PMQs sketch: Ed couldn’t keep away from the boos
Conservative cheering couldn't drown out the memory of boos which greeted George Osborne at the Paralympics earlier this week.
There is nothing more damaging to a politician. Short of actually throwing eggs at the chancellor (presumably those had been removed by security) the Great British Paralympic spectators poured their scorn on Osborne in what might end up being the audio clip of the year.
This was supposed to be a fresh start for the prime minister after the end of the long summer recess. He was back for the first PMQs with a brand new frontbench team and a new feelgood British public, buoyed by an Olympic spirit of goodwill. Only it didn't last long, did it? The warm glow of euphoria had well and truly evaporated as soon as Osborne dared show his face. Even Gordon Brown was cheered by the Paralympic crowd. If you're less popular than New Labour's last prime minister, you know there's something wrong.
Nor was the restart really a clean slate. On the frontbench there sat Andrew Lansley, looking thoroughly miserable now the days of tucking his tie into his shirt on hospital visits are over. Forgotten, but not gone. With his exception there were few of the new team present. There sat William Hague, and Ken Clarke, and George Osborne.
There was not even any time for Cameron to get into his stride before Osborne came under fire. The very first question he faced was from Prehistoric Labour's Dennis Skinner. "This Cabinet reshuffle of his 'b-team' hasn't raised a ripple with the general public," the Bolsover-saurus declared. Nobody does finger-jabbing quite like Skinner. "Whereas on the other hand," he continued, "those loud boos that greeted the chancellor will haunt the posh boys forever!"
It was time, in Skinner's considered view, to call a general election right away. Cameron resorted to the worst form of humour in response. "I'm sorry when I was forming my government of all the talents I couldn't find him on my speed-dial," he chuckled.
The prime minister has solved his Heathrow third runway headache by replacing Justine Greening with Patrick McLoughlin. Afterwards Miliband's spinners were claiming the move showed the PM at his weakest, but Cameron felt like the Labour party ought to be pleased. "I have taken a miner and put them in the Cabinet and they're running the railways!" he joked. The Tories laughed, sort of. It was what passes for humour in Westminster.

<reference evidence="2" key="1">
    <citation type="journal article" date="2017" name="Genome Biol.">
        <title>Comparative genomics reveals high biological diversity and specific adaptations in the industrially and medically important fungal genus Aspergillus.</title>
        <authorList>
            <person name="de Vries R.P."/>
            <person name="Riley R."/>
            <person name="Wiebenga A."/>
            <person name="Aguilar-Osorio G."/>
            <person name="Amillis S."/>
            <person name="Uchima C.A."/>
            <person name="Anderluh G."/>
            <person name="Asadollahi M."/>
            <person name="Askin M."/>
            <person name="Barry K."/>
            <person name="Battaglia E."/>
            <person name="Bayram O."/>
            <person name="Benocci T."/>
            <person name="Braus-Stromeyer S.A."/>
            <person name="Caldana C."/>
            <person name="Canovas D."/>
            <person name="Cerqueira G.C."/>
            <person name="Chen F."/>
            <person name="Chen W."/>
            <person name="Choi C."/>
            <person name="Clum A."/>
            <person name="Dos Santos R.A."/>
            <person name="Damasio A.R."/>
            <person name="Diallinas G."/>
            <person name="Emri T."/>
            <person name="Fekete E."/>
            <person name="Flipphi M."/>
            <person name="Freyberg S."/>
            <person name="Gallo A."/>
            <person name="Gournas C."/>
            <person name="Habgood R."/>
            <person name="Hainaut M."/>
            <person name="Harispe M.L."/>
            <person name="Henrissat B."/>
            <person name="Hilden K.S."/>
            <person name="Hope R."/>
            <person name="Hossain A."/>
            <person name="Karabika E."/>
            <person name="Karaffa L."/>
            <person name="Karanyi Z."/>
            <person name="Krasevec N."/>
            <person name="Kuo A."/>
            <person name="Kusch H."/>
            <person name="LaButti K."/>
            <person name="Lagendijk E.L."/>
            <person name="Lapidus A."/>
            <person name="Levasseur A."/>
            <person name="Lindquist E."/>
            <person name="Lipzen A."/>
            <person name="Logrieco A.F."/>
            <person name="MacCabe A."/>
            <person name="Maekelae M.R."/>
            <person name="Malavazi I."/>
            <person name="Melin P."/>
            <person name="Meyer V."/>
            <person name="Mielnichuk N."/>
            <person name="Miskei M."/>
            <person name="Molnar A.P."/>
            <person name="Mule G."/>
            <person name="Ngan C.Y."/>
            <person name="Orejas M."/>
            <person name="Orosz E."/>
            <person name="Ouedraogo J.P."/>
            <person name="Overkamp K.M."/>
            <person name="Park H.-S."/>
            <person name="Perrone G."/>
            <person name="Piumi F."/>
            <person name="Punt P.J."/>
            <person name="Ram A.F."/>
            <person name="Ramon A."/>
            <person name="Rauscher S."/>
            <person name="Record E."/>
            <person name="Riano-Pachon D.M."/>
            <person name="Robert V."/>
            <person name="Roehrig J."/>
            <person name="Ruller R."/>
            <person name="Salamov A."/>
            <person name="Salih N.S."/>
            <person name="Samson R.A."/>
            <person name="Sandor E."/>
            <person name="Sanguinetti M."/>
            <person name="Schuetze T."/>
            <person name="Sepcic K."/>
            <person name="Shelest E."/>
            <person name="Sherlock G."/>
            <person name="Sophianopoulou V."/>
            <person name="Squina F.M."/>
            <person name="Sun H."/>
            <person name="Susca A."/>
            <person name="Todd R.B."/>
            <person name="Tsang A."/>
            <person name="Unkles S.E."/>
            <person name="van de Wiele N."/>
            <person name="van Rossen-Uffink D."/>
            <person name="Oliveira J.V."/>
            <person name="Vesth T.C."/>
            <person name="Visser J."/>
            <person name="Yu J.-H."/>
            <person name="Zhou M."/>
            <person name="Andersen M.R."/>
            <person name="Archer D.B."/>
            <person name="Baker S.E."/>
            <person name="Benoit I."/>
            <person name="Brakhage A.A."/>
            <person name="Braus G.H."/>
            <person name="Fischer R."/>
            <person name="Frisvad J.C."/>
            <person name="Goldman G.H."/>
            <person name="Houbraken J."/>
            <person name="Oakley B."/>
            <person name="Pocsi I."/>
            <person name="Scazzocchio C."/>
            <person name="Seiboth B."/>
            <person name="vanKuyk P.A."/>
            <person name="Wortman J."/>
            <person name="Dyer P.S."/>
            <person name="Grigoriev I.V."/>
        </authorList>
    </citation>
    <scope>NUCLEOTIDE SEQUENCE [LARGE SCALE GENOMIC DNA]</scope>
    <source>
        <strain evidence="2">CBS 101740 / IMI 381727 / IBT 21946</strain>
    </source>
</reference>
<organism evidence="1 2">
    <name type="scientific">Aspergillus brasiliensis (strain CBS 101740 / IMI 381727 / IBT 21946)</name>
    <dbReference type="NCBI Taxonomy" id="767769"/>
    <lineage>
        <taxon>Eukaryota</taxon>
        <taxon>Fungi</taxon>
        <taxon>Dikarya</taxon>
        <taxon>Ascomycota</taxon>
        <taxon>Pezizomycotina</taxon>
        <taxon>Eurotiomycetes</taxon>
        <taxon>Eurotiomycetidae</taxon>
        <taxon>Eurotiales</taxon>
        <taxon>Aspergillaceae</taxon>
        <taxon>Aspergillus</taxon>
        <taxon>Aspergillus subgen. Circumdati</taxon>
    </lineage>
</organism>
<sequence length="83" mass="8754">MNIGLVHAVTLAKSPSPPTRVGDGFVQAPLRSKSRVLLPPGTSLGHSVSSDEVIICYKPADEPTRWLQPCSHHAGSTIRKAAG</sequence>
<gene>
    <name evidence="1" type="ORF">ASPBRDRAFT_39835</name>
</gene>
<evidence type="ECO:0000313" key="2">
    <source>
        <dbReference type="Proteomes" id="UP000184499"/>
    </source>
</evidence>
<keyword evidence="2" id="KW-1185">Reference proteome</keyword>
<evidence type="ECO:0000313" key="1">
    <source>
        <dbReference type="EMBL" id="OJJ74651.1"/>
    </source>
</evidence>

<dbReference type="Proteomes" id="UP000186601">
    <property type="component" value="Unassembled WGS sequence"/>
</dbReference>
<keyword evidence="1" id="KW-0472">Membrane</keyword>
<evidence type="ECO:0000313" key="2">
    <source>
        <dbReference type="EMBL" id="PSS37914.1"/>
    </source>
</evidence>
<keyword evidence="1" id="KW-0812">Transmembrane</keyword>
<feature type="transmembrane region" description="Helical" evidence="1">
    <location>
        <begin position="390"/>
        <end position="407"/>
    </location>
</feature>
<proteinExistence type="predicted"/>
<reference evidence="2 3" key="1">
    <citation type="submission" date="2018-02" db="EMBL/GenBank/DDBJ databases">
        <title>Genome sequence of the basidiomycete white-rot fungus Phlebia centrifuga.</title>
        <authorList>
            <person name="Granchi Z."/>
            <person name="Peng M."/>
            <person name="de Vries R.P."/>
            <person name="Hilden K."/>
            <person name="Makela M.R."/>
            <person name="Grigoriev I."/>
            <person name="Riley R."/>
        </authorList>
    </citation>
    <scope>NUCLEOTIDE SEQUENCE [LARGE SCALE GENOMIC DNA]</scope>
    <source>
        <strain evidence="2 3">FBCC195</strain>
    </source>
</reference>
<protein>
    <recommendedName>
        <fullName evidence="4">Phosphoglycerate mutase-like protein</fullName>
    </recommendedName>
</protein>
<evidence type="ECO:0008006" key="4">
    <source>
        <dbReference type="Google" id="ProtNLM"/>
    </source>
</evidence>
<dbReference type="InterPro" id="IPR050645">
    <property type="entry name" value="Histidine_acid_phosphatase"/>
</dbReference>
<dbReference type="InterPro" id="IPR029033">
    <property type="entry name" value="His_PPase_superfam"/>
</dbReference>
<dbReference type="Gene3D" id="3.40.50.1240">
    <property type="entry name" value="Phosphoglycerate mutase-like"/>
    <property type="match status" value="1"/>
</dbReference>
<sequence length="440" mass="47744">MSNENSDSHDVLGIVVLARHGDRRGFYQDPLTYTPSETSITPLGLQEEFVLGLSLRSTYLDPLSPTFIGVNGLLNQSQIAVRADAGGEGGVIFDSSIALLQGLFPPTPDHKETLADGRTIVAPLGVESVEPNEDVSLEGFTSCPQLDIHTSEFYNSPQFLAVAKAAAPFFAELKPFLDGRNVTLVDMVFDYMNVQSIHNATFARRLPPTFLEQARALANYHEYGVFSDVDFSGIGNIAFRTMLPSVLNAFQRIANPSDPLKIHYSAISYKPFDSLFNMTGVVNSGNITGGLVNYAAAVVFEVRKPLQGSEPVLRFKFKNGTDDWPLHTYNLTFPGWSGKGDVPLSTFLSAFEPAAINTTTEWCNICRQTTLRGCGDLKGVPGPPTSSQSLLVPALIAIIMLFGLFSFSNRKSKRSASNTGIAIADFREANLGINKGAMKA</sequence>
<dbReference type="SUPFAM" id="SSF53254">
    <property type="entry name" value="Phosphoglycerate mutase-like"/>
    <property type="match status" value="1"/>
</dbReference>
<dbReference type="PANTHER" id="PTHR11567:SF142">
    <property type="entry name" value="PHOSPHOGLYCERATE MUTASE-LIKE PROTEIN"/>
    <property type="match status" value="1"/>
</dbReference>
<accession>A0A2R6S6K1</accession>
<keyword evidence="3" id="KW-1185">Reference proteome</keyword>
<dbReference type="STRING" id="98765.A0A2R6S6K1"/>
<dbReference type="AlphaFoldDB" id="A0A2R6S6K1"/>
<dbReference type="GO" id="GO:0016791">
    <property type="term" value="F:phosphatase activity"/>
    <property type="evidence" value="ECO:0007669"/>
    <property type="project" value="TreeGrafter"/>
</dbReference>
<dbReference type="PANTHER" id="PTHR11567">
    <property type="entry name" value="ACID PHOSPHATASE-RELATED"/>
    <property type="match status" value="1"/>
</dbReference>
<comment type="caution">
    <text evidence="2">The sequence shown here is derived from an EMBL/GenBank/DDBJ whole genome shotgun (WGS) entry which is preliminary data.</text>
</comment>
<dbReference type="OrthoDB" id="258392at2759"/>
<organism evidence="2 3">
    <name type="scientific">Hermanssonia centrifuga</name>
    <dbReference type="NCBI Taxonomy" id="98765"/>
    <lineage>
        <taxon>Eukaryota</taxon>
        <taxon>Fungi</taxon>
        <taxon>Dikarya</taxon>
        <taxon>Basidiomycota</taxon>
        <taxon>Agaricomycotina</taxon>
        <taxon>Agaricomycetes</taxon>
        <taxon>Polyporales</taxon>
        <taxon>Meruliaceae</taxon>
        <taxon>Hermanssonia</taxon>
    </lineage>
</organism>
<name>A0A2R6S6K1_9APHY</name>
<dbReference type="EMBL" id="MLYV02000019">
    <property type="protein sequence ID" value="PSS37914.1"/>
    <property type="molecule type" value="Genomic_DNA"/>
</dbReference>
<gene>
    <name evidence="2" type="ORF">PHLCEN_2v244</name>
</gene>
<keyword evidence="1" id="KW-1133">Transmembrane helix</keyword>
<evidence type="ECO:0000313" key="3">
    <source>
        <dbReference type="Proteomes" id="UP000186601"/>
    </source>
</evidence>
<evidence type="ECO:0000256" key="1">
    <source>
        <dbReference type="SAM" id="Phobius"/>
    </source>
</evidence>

Ed Miliband, who is supposed to play a prominent role in these proceedings but often finds himself relegated, played this one by the book and suffered as a result. He picked up on Cameron's pledge to cut through the "dither" and turned it against him. He mocked the PM's "crimson tide". And he too couldn't keep off the boos.
"The Paralympic crowd spoke for Britain," he declared, to hearty cheers from Labour MPs. Osborne performed his celebrated impersonation of a three-year-old desperate for the toilet as he squirmed and wriggled on the government frontbenches. There is a real sense he is becoming the bogeyman of the coalition.
His shadow, Ed Balls, couldn't keep himself to himself. His latest gesture is something like a Jedi mind trick, a waving of the hand towards the frontbench accompanied by a shake of the head. Cameron made the extraordinary claim that Miliband makes the coffee first thing in the morning. This shows just how "assertive and butch the leader of the opposition is".
Miliband's jaw dropped. His eyes rolled to the heavens. He let out a low moan of disbelief. Butch?! Ed M has been called many things, but that is one word that has probably never been linked with him until now.
Miliband had the last laugh, though, along with the entirety of the opposition benches, when Cameron made the most preposterous statement of the session. "We are a strong and united government," he declared. The Commons – even normally loyal Tory and Lib Dem MPs – couldn't help but grin and laugh at that.